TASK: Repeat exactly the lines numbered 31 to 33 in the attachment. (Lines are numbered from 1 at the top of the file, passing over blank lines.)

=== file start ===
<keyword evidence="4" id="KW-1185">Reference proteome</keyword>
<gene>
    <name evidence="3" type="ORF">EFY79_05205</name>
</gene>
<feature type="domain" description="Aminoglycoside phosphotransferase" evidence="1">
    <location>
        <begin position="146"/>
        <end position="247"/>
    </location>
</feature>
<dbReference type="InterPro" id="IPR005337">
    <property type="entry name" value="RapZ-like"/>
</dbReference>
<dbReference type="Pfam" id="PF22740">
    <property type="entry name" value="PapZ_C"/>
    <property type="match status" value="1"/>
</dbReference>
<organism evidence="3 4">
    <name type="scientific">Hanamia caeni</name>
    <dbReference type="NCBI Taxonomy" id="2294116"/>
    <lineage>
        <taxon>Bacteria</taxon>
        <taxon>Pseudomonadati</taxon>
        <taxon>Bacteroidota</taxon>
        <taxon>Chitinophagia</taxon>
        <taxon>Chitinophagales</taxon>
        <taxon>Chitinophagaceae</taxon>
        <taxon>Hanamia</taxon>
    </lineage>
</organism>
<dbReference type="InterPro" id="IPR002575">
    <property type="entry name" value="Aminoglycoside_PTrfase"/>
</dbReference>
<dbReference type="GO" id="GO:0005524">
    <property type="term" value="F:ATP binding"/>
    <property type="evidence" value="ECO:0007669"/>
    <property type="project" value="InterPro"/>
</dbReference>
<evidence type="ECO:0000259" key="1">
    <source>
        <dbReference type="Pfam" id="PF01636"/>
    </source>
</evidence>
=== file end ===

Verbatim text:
<dbReference type="InterPro" id="IPR002575">
    <property type="entry name" value="Aminoglycoside_PTrfase"/>
</dbReference>